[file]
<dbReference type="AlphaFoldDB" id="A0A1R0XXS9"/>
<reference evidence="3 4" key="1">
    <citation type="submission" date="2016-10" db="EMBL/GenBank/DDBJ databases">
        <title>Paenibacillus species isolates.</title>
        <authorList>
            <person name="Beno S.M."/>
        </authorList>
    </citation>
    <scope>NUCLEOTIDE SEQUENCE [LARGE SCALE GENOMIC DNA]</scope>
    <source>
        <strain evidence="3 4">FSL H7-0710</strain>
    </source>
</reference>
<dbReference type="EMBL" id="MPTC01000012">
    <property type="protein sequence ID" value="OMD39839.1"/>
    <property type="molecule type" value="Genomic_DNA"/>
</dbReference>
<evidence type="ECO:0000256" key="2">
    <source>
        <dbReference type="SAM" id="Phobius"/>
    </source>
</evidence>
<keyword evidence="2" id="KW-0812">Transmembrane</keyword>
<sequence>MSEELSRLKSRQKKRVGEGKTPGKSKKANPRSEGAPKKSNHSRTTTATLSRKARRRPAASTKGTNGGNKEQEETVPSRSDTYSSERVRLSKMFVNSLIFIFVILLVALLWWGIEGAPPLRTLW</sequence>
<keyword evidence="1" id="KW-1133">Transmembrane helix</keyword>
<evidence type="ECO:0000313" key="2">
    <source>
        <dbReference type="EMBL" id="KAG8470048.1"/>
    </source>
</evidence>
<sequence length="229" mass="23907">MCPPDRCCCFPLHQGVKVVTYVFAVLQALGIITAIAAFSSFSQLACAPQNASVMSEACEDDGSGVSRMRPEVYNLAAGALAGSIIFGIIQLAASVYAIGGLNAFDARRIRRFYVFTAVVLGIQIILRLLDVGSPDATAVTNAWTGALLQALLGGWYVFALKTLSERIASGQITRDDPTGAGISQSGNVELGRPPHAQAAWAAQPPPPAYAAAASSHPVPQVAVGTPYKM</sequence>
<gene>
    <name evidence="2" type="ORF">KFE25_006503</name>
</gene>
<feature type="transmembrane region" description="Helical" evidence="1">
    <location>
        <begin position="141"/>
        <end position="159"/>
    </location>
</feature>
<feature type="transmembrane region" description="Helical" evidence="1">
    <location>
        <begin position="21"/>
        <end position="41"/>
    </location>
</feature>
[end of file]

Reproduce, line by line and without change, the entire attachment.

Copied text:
<dbReference type="AlphaFoldDB" id="A0A1R0XXS9"/>
<reference evidence="3 4" key="1">
    <citation type="submission" date="2016-10" db="EMBL/GenBank/DDBJ databases">
        <title>Paenibacillus species isolates.</title>
        <authorList>
            <person name="Beno S.M."/>
        </authorList>
    </citation>
    <scope>NUCLEOTIDE SEQUENCE [LARGE SCALE GENOMIC DNA]</scope>
    <source>
        <strain evidence="3 4">FSL H7-0710</strain>
    </source>
</reference>
<dbReference type="EMBL" id="MPTC01000012">
    <property type="protein sequence ID" value="OMD39839.1"/>
    <property type="molecule type" value="Genomic_DNA"/>
</dbReference>
<evidence type="ECO:0000256" key="2">
    <source>
        <dbReference type="SAM" id="Phobius"/>
    </source>
</evidence>
<keyword evidence="2" id="KW-0812">Transmembrane</keyword>
<sequence>MSEELSRLKSRQKKRVGEGKTPGKSKKANPRSEGAPKKSNHSRTTTATLSRKARRRPAASTKGTNGGNKEQEETVPSRSDTYSSERVRLSKMFVNSLIFIFVILLVALLWWGIEGAPPLRTLW</sequence>
<keyword evidence="1" id="KW-1133">Transmembrane helix</keyword>
<evidence type="ECO:0000313" key="2">
    <source>
        <dbReference type="EMBL" id="KAG8470048.1"/>
    </source>
</evidence>
<sequence length="229" mass="23907">MCPPDRCCCFPLHQGVKVVTYVFAVLQALGIITAIAAFSSFSQLACAPQNASVMSEACEDDGSGVSRMRPEVYNLAAGALAGSIIFGIIQLAASVYAIGGLNAFDARRIRRFYVFTAVVLGIQIILRLLDVGSPDATAVTNAWTGALLQALLGGWYVFALKTLSERIASGQITRDDPTGAGISQSGNVELGRPPHAQAAWAAQPPPPAYAAAASSHPVPQVAVGTPYKM</sequence>
<gene>
    <name evidence="2" type="ORF">KFE25_006503</name>
</gene>
<feature type="transmembrane region" description="Helical" evidence="1">
    <location>
        <begin position="141"/>
        <end position="159"/>
    </location>
</feature>
<feature type="transmembrane region" description="Helical" evidence="1">
    <location>
        <begin position="21"/>
        <end position="41"/>
    </location>
</feature>